Comrades ‘rip-off’ leaves runners fuming

First prize money cut in half, while entry fee rises

18 February 2022 - 08:04
By Neville Khoza
Gift Kelehe during the Comrades Marathon 2017.
Image: Anesh Debiky Gift Kelehe during the Comrades Marathon 2017.

Comrades Marathon Association's (CMA) decision to lower the winner's prize money while increasing the entry fees has been described as a rip-off by some elite athletes.

The CMA revealed yesterday during the launch of this year’s ultra-race, which is set to take place on August 28, that the winner's prize for both the men's and women's races has been lowered from R525,000 to R260,000.

They also confirmed that the entry fees for this year’s race will be R1,200 for South Africans, R2,000 for the rest of Africa and R4,400 for the international runners from outside the continent. 

However, runners Gift Kelehe and Ludwick Mamabolo, who both won the race in the past, feel this is a rip-off.

“It is a shame but what can we do? They are lying when they say other marathons have reduced prize money around the world,” Kelehe told Sowetan yesterday. 

“You are reducing the prize money but you are increasing the [entry fee]; does it make sense?

“Three years ago I said Comrades should be paying winners a million rand. Instead of moving up we are going backward.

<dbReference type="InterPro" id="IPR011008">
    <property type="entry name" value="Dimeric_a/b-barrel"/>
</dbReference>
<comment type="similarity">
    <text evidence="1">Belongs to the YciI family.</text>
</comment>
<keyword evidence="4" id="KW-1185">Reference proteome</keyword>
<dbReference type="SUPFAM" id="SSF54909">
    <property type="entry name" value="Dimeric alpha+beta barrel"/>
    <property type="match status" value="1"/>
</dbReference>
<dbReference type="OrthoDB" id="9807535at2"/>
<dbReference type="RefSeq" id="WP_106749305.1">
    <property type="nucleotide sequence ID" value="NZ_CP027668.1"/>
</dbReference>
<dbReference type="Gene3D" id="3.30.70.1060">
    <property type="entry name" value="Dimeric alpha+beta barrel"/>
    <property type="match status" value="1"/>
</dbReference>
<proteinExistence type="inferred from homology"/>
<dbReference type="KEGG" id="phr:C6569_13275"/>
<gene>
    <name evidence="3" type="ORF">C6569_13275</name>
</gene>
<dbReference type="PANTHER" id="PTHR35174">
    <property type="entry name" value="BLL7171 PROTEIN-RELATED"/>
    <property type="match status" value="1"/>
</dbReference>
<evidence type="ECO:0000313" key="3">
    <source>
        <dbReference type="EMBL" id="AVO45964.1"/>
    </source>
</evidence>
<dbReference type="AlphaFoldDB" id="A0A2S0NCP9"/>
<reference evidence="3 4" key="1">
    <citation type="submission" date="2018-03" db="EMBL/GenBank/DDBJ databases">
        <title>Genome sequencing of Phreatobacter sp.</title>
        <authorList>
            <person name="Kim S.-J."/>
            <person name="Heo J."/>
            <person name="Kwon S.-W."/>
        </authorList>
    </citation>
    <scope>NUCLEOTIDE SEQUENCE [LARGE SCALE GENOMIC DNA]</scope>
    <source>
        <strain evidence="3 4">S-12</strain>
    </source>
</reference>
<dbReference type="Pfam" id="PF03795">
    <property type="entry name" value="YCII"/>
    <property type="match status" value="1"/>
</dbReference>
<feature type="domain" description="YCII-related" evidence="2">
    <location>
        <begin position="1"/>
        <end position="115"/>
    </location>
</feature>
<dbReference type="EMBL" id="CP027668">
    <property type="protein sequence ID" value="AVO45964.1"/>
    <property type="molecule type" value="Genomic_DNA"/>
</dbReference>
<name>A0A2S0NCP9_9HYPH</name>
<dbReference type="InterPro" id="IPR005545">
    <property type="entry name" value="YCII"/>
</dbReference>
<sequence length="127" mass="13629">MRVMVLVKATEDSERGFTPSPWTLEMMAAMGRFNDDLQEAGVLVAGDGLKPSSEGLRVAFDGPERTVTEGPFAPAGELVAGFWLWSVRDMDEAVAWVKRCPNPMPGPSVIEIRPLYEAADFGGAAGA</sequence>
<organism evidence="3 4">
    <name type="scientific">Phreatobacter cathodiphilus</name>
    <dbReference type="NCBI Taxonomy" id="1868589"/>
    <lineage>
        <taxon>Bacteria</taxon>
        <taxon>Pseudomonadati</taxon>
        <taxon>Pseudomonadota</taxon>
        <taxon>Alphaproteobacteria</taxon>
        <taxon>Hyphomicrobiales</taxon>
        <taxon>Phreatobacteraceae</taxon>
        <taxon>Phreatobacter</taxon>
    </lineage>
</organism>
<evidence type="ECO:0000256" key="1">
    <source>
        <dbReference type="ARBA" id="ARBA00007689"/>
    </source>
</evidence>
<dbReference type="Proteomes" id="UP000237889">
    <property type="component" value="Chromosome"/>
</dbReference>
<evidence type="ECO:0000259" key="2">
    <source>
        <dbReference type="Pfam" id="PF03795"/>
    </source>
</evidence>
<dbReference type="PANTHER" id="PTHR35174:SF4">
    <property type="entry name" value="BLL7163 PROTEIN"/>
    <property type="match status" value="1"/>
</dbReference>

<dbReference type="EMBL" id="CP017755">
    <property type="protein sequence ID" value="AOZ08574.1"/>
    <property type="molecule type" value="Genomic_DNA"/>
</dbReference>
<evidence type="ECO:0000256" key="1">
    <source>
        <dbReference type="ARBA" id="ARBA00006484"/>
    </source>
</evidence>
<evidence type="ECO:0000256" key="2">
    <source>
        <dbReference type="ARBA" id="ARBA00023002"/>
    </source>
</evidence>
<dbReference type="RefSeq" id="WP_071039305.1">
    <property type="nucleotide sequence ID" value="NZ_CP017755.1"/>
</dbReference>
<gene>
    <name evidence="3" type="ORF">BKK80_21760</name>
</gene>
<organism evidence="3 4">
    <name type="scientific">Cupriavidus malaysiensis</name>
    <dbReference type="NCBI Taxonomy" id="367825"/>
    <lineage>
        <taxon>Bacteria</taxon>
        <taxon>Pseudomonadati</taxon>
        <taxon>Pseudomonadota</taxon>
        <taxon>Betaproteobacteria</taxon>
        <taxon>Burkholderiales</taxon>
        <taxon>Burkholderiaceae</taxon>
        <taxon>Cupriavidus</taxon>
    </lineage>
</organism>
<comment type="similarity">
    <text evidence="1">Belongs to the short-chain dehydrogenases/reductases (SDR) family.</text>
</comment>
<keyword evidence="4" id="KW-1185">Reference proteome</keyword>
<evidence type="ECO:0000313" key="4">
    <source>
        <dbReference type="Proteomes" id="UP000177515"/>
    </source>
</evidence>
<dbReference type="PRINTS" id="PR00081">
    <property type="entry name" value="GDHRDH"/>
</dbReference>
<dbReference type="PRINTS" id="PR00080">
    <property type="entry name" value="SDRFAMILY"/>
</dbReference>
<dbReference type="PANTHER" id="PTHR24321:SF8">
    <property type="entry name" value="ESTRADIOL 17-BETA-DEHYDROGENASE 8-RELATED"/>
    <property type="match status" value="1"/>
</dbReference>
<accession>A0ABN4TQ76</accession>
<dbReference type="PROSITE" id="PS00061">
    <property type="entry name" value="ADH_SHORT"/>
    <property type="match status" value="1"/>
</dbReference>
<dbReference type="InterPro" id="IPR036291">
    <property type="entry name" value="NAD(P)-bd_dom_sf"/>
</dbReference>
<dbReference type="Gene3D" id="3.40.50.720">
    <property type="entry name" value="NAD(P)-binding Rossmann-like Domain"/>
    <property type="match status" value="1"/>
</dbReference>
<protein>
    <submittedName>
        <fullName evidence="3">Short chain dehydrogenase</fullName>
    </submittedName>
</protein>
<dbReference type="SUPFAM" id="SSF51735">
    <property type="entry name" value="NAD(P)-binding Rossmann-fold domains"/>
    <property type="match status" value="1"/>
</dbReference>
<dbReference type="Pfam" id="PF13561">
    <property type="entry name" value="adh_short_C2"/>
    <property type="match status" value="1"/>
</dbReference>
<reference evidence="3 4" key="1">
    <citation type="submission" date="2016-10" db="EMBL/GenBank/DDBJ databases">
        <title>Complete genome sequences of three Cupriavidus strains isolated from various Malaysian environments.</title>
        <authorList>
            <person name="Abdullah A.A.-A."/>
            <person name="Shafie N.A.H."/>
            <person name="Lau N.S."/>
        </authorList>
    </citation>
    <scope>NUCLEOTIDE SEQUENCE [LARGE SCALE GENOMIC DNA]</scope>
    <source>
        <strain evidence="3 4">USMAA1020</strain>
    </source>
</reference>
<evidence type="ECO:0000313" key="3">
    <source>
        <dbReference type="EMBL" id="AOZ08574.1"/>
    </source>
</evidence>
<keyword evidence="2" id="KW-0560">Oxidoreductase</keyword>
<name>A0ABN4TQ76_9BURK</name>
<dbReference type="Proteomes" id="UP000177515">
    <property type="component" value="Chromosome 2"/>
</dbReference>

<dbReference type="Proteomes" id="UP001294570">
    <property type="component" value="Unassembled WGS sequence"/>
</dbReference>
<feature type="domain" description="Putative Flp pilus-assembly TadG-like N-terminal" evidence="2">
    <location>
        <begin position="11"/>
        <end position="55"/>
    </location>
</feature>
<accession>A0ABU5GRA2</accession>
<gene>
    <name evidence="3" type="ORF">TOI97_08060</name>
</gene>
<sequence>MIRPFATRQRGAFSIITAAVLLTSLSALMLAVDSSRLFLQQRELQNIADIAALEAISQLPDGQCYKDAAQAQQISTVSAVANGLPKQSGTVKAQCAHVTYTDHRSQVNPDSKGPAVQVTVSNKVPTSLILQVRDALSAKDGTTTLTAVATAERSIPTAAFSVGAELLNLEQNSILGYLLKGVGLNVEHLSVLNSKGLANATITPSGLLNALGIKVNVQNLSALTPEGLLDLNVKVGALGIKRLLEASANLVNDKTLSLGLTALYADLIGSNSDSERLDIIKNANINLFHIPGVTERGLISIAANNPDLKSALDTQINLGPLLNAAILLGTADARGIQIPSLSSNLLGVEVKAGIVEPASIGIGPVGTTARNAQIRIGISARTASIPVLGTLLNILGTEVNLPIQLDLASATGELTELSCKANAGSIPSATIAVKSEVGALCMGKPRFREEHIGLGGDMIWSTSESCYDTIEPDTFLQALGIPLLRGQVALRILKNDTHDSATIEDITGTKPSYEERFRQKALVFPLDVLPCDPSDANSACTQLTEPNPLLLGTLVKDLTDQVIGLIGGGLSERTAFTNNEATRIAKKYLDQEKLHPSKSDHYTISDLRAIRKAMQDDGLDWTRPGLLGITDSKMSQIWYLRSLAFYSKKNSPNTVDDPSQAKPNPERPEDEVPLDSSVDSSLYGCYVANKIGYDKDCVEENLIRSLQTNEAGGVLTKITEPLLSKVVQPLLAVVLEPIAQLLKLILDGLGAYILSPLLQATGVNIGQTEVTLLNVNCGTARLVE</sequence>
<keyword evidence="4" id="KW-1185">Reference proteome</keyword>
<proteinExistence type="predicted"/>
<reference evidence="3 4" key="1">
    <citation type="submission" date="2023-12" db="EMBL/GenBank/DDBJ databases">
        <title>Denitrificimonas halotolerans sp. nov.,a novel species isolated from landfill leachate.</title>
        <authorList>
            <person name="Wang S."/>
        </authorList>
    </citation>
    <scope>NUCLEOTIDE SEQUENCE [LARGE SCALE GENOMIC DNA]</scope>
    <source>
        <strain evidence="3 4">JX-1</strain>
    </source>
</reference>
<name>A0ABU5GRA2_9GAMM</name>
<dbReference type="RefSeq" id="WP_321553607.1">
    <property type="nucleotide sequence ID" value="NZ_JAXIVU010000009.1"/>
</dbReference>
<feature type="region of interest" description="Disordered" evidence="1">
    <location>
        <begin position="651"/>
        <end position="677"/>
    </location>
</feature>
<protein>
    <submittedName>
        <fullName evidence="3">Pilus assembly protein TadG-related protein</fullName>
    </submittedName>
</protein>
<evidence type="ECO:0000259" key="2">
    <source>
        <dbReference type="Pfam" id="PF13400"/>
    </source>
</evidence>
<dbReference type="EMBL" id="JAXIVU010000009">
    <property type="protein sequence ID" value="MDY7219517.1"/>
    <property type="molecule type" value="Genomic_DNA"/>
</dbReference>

“It’s a rip-off because, remember, you are getting that money and you still have to pay tax,16%; your manager 10%. You need to buy supplements, R1,000 for entry fee, accommodation and you still have to travel.”

Mamabolo also echoed Kelehe’s sentiments and said the CMA was robbing the athletes.

“They are killing us. Remember we have two years doing nothing. It is not fair; it is too little for 90kM,” Mmabolo said.

“The reality is they are killing us as athletes. They increased the entry fee to R1,000. That's a rip-off for us. To run 90ks and give someone that money, I’m not happy. I’m not going to hide it. But for the love of sport, we will do it.”

CMA chairperson Mqondisi Ngcobo explained why they decided to reduce the prize money.

“You will recall that even the London Marathon and others all over the world have had to cut the prize money because we are all affected by the Covid-19 pandemic,” Ngcobo told this paper.

“Our two main revenue streams are entries plus sponsors. The fact that we have not been taking entries for the past two years meant we had to absorb a lot of operational costs.

“It was also difficult for the sponsorship market to invest when there was no exposure for them in a form of physical competition.

“So we had to look at the budget and see where we could cut and we thought as once-off this year we decided to cut it and next we will revisit the prize money.”